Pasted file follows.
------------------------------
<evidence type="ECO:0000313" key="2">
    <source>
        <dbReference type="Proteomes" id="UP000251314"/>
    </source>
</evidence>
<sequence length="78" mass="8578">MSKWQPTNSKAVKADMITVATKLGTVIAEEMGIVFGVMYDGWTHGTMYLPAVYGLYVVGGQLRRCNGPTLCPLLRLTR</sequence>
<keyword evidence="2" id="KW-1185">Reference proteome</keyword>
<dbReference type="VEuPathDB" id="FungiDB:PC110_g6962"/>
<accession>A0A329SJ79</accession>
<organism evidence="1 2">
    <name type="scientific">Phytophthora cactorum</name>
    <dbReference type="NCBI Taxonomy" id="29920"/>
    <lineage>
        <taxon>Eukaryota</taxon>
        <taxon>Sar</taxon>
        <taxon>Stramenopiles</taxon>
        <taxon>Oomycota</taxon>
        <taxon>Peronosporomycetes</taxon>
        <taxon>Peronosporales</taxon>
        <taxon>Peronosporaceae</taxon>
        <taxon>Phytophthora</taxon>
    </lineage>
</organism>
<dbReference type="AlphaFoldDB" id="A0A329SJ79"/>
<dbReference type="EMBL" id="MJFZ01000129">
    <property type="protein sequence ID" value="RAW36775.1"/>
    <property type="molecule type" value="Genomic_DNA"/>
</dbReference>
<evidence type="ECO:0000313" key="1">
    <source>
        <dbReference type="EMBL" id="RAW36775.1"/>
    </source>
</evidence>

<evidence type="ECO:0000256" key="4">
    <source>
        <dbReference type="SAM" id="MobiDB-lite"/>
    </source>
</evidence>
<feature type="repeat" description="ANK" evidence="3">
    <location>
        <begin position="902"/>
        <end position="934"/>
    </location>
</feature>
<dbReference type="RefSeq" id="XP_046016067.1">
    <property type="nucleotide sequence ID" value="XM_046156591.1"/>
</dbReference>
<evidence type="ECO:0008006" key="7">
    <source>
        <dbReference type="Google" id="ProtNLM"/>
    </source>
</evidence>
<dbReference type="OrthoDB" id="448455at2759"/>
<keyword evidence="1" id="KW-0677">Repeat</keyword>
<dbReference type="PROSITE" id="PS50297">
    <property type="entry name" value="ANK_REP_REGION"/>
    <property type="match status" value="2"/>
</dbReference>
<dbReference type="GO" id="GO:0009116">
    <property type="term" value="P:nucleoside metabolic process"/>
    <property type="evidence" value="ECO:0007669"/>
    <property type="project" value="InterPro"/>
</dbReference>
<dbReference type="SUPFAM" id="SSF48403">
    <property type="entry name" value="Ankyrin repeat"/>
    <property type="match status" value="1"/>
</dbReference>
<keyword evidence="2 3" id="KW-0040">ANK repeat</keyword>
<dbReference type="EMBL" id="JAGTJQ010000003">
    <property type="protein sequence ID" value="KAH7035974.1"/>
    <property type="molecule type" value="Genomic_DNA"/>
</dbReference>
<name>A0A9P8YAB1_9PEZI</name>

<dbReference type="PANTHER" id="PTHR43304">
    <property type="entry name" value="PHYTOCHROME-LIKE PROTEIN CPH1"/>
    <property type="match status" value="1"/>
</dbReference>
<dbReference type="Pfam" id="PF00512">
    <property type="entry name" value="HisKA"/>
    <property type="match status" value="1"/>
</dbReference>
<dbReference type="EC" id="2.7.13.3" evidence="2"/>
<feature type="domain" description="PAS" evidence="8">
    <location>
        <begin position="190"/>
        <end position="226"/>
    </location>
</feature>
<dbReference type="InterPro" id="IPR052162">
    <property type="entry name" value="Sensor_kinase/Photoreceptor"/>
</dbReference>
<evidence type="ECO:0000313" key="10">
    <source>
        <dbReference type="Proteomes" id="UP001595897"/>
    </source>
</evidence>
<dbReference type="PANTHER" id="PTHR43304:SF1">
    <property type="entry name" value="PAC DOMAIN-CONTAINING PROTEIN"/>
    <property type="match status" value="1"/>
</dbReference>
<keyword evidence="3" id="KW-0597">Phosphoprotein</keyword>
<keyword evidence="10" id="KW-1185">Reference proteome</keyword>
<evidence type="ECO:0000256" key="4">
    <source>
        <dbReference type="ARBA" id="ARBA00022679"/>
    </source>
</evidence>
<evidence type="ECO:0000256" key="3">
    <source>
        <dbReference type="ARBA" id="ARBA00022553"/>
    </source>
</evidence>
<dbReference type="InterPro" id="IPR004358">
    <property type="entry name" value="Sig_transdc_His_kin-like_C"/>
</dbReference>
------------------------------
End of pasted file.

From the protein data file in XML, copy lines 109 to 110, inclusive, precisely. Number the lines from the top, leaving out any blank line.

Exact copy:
    <source>
        <dbReference type="ARBA" id="ARBA00022553"/>